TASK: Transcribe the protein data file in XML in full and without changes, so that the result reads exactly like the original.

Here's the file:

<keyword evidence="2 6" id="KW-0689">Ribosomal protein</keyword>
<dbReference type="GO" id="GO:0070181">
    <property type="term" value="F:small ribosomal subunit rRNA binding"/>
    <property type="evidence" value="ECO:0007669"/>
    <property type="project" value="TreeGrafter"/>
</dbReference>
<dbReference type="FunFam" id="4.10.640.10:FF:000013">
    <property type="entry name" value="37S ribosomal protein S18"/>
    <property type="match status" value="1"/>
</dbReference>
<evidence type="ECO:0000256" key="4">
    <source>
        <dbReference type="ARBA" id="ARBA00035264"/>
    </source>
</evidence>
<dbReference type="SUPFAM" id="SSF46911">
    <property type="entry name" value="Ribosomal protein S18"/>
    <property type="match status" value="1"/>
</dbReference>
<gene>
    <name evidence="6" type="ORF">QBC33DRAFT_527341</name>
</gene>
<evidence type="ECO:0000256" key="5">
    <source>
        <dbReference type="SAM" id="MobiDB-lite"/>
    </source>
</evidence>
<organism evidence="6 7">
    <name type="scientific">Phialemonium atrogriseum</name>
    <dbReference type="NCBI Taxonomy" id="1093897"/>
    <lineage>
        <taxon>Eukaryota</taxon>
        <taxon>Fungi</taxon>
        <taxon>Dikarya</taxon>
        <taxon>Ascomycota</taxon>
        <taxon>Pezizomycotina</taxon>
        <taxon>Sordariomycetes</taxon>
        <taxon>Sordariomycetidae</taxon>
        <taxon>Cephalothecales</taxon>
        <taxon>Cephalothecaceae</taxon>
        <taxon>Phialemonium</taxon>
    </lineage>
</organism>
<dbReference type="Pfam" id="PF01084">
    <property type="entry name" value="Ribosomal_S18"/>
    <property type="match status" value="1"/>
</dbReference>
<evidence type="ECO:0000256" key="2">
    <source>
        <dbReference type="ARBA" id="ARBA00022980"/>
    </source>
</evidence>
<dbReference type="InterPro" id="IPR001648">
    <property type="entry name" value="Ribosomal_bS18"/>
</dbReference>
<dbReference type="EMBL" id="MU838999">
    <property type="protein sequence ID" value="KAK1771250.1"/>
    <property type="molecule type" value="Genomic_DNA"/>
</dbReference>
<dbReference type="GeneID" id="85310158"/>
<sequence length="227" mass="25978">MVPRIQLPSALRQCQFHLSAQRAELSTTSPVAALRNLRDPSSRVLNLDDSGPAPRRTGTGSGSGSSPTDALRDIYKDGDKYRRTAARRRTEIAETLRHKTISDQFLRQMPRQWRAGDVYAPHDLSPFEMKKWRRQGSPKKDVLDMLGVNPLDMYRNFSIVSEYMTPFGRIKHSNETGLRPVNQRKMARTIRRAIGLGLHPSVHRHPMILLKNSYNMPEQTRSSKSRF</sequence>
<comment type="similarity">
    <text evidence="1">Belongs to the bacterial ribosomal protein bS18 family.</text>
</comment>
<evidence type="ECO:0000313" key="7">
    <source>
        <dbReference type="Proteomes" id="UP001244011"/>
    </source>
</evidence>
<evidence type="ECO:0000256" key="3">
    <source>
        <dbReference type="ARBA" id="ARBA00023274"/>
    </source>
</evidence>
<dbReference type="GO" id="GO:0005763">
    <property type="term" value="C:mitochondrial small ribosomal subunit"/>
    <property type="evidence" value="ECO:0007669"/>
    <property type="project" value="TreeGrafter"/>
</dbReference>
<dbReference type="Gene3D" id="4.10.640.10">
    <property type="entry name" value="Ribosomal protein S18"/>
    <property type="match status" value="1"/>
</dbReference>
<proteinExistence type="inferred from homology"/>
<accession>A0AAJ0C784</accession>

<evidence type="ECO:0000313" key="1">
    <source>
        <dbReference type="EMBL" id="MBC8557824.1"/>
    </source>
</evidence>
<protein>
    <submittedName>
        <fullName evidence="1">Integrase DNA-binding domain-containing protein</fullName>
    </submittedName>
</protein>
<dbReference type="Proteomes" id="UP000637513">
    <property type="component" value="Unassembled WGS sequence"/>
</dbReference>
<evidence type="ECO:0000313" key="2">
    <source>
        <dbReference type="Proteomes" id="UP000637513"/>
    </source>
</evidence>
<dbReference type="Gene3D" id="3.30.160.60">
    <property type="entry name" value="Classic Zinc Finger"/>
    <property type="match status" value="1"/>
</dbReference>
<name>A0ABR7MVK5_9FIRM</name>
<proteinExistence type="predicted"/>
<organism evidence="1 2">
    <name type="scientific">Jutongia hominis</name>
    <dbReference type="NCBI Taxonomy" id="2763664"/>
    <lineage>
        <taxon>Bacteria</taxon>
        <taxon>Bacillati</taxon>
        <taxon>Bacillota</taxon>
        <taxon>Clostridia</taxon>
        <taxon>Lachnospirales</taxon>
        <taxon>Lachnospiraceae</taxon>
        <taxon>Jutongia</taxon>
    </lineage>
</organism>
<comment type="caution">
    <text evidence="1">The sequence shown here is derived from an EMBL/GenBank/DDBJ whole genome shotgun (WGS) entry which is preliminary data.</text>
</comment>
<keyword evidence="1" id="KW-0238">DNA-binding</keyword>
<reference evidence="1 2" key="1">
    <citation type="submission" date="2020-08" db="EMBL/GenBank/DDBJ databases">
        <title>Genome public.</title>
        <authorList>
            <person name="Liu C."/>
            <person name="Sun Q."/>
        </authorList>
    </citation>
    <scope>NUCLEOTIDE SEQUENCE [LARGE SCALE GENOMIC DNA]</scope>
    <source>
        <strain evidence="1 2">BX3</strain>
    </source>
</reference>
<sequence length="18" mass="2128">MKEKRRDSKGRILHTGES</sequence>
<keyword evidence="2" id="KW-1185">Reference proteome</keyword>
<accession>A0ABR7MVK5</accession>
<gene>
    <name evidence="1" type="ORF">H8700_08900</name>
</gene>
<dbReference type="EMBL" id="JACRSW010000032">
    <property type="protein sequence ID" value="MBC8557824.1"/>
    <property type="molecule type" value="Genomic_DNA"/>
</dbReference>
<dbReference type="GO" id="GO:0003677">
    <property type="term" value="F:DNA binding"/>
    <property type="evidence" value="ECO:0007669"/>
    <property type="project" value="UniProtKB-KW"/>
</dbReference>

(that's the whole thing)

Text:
<keyword evidence="2 6" id="KW-0689">Ribosomal protein</keyword>
<dbReference type="GO" id="GO:0070181">
    <property type="term" value="F:small ribosomal subunit rRNA binding"/>
    <property type="evidence" value="ECO:0007669"/>
    <property type="project" value="TreeGrafter"/>
</dbReference>
<dbReference type="FunFam" id="4.10.640.10:FF:000013">
    <property type="entry name" value="37S ribosomal protein S18"/>
    <property type="match status" value="1"/>
</dbReference>
<evidence type="ECO:0000256" key="4">
    <source>
        <dbReference type="ARBA" id="ARBA00035264"/>
    </source>
</evidence>
<dbReference type="SUPFAM" id="SSF46911">
    <property type="entry name" value="Ribosomal protein S18"/>
    <property type="match status" value="1"/>
</dbReference>
<gene>
    <name evidence="6" type="ORF">QBC33DRAFT_527341</name>
</gene>
<evidence type="ECO:0000256" key="5">
    <source>
        <dbReference type="SAM" id="MobiDB-lite"/>
    </source>
</evidence>
<organism evidence="6 7">
    <name type="scientific">Phialemonium atrogriseum</name>
    <dbReference type="NCBI Taxonomy" id="1093897"/>
    <lineage>
        <taxon>Eukaryota</taxon>
        <taxon>Fungi</taxon>
        <taxon>Dikarya</taxon>
        <taxon>Ascomycota</taxon>
        <taxon>Pezizomycotina</taxon>
        <taxon>Sordariomycetes</taxon>
        <taxon>Sordariomycetidae</taxon>
        <taxon>Cephalothecales</taxon>
        <taxon>Cephalothecaceae</taxon>
        <taxon>Phialemonium</taxon>
    </lineage>
</organism>
<dbReference type="Pfam" id="PF01084">
    <property type="entry name" value="Ribosomal_S18"/>
    <property type="match status" value="1"/>
</dbReference>
<evidence type="ECO:0000256" key="2">
    <source>
        <dbReference type="ARBA" id="ARBA00022980"/>
    </source>
</evidence>
<dbReference type="InterPro" id="IPR001648">
    <property type="entry name" value="Ribosomal_bS18"/>
</dbReference>
<dbReference type="EMBL" id="MU838999">
    <property type="protein sequence ID" value="KAK1771250.1"/>
    <property type="molecule type" value="Genomic_DNA"/>
</dbReference>
<dbReference type="GeneID" id="85310158"/>
<sequence length="227" mass="25978">MVPRIQLPSALRQCQFHLSAQRAELSTTSPVAALRNLRDPSSRVLNLDDSGPAPRRTGTGSGSGSSPTDALRDIYKDGDKYRRTAARRRTEIAETLRHKTISDQFLRQMPRQWRAGDVYAPHDLSPFEMKKWRRQGSPKKDVLDMLGVNPLDMYRNFSIVSEYMTPFGRIKHSNETGLRPVNQRKMARTIRRAIGLGLHPSVHRHPMILLKNSYNMPEQTRSSKSRF</sequence>
<comment type="similarity">
    <text evidence="1">Belongs to the bacterial ribosomal protein bS18 family.</text>
</comment>
<evidence type="ECO:0000313" key="7">
    <source>
        <dbReference type="Proteomes" id="UP001244011"/>
    </source>
</evidence>
<evidence type="ECO:0000256" key="3">
    <source>
        <dbReference type="ARBA" id="ARBA00023274"/>
    </source>
</evidence>
<dbReference type="GO" id="GO:0005763">
    <property type="term" value="C:mitochondrial small ribosomal subunit"/>
    <property type="evidence" value="ECO:0007669"/>
    <property type="project" value="TreeGrafter"/>
</dbReference>
<dbReference type="Gene3D" id="4.10.640.10">
    <property type="entry name" value="Ribosomal protein S18"/>
    <property type="match status" value="1"/>
</dbReference>
<proteinExistence type="inferred from homology"/>
<accession>A0AAJ0C784</accession>

<evidence type="ECO:0000313" key="1">
    <source>
        <dbReference type="EMBL" id="MBC8557824.1"/>
    </source>
</evidence>
<protein>
    <submittedName>
        <fullName evidence="1">Integrase DNA-binding domain-containing protein</fullName>
    </submittedName>
</protein>
<dbReference type="Proteomes" id="UP000637513">
    <property type="component" value="Unassembled WGS sequence"/>
</dbReference>
<evidence type="ECO:0000313" key="2">
    <source>
        <dbReference type="Proteomes" id="UP000637513"/>
    </source>
</evidence>
<dbReference type="Gene3D" id="3.30.160.60">
    <property type="entry name" value="Classic Zinc Finger"/>
    <property type="match status" value="1"/>
</dbReference>
<name>A0ABR7MVK5_9FIRM</name>
<proteinExistence type="predicted"/>
<organism evidence="1 2">
    <name type="scientific">Jutongia hominis</name>
    <dbReference type="NCBI Taxonomy" id="2763664"/>
    <lineage>
        <taxon>Bacteria</taxon>
        <taxon>Bacillati</taxon>
        <taxon>Bacillota</taxon>
        <taxon>Clostridia</taxon>
        <taxon>Lachnospirales</taxon>
        <taxon>Lachnospiraceae</taxon>
        <taxon>Jutongia</taxon>
    </lineage>
</organism>
<comment type="caution">
    <text evidence="1">The sequence shown here is derived from an EMBL/GenBank/DDBJ whole genome shotgun (WGS) entry which is preliminary data.</text>
</comment>
<keyword evidence="1" id="KW-0238">DNA-binding</keyword>
<reference evidence="1 2" key="1">
    <citation type="submission" date="2020-08" db="EMBL/GenBank/DDBJ databases">
        <title>Genome public.</title>
        <authorList>
            <person name="Liu C."/>
            <person name="Sun Q."/>
        </authorList>
    </citation>
    <scope>NUCLEOTIDE SEQUENCE [LARGE SCALE GENOMIC DNA]</scope>
    <source>
        <strain evidence="1 2">BX3</strain>
    </source>
</reference>
<sequence length="18" mass="2128">MKEKRRDSKGRILHTGES</sequence>
<keyword evidence="2" id="KW-1185">Reference proteome</keyword>
<accession>A0ABR7MVK5</accession>
<gene>
    <name evidence="1" type="ORF">H8700_08900</name>
</gene>
<dbReference type="EMBL" id="JACRSW010000032">
    <property type="protein sequence ID" value="MBC8557824.1"/>
    <property type="molecule type" value="Genomic_DNA"/>
</dbReference>
<dbReference type="GO" id="GO:0003677">
    <property type="term" value="F:DNA binding"/>
    <property type="evidence" value="ECO:0007669"/>
    <property type="project" value="UniProtKB-KW"/>
</dbReference>